“Several squirrels are missing tails, thanks to a goshawk in my neighborhood, Scott said. Those mammals were lucky and unlucky. I’ve observed a goshawk waiting for a squirrel to use a high-line wire to get from one tree to the next. When he’s past the point of no return, the hawk will attack it and, if he fails, he at least knocks the mammal to the ground. Even if the squirrel survives, there’s a chance his tail ends up MIA.

“Goshawks will kill crows,” Scott added. “That’s why crows hate them with a passion, and groups will never hesitate to chase a goshawk in an effort to remove it. As many as 100 will join in the chase. They pursue in a tightly compressed group flying high to keep tabs on the hawk because the goshawk is always two steps ahead. When pursued, the goshawk is fast and elusive. When cornered, though, they will strike back. I’ve observed a big adult female cornered at Aldeen Park. The feisty goshawk had a dead crow in its deadly talons while striking at close crows with the other foot as 200 other mobbers cawed in incessant anger and anguish.

“It’s amazing how perceptive birds seem to disappear when goshawks are in the area. I watched a goshawk eat a squirrel; it took him an hour and a half. Perhaps it likes having an enduring fear-filled dining audience.”

Scott has watched a male merlin hunt his neighborhood; he believes its roost is the East High School arboretum. Speaking of arboretums, Klehm has merlin, sharp-shinned hawks, Cooper’s hawks, and a goshawk hunting it.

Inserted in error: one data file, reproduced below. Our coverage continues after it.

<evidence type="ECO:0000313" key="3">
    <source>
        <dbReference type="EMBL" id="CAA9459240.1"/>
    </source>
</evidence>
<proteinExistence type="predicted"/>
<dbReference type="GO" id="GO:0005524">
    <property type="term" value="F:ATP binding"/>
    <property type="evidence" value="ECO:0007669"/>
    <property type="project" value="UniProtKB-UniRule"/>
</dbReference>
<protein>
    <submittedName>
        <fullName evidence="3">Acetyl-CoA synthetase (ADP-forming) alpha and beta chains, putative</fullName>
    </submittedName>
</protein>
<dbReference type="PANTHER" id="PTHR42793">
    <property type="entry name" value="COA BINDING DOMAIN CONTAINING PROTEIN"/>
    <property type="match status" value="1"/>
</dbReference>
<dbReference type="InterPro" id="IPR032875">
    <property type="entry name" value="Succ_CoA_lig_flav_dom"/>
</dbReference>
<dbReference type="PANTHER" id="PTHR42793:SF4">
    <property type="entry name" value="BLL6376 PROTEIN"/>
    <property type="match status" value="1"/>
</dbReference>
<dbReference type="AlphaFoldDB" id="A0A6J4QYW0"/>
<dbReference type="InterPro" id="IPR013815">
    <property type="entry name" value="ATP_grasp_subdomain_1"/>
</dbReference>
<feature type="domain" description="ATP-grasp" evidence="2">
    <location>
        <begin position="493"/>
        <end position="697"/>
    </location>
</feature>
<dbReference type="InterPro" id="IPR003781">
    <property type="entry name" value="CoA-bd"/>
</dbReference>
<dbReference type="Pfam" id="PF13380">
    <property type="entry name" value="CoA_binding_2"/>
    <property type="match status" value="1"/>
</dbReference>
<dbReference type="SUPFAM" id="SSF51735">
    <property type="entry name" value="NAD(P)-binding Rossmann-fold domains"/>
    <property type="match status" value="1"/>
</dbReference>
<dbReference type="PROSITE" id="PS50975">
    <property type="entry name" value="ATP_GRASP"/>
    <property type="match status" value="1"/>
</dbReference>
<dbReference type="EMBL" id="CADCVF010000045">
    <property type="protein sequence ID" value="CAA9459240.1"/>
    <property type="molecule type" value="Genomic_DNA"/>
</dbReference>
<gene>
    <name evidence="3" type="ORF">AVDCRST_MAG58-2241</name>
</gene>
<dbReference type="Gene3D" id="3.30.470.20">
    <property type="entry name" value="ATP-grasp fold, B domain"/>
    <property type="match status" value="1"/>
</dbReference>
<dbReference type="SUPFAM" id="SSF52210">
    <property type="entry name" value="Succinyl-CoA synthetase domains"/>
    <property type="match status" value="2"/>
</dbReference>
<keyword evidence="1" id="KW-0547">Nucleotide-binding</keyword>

By the way, Scott had two great horned owls mating on his dwelling’s roof five years ago. One year later, there were three up there, but that’s another story.

A peregrine falcon was seen bathing in the quarry pond south of the Greater Rockford Airport Dec. 26. It was seen in the same area during the Christmas Bird Count on the 28th of December, and was seen by Caring a week later at the same locale. It’s presumed to be flying up the Rock River to hunt pigeons on the tall buildings and old factories along the Rock River in downtown Rockford. Perhaps it’s that messy falcon that was hanging around downtown last winter.

Peregrines usually attack flying prey. They can dive at birds at incredible speeds. This is called stooping. Their stooping speed has been clocked at 270 miles per hour; it is by far the fastest creature on Earth. A third eyelid and a covering that extends over the nasal openings helps enable the peregrine to withstand such speed. Much of its headfeathers are colored as a dark skull cap that cuts down sun glare when diving facing the sun.

I’ve mainly focused on two Rockford neighborhoods, the Sinnissippi Park area and the Alpine Park area, but, as stated before, there are raptors throughout Rockford. On my way to Logli’s this morning (Jan. 12) as I conclude, a red-tailed hawk was feeding in a vacant field next to my apartment. I pulled over to watch for a while, thinking it had found a mouse or something else small in the unmowed grass. However, it was a half-grown cat.

Rod Myers is a local resident with an interest in the environment and disability issues. He has an associate’s degree in science and a bachelor’s in fine arts. Rod is a member of the Audubon Society, the Wild Ones Natural Landscapers and Rockford Amateur Astronomers, Inc.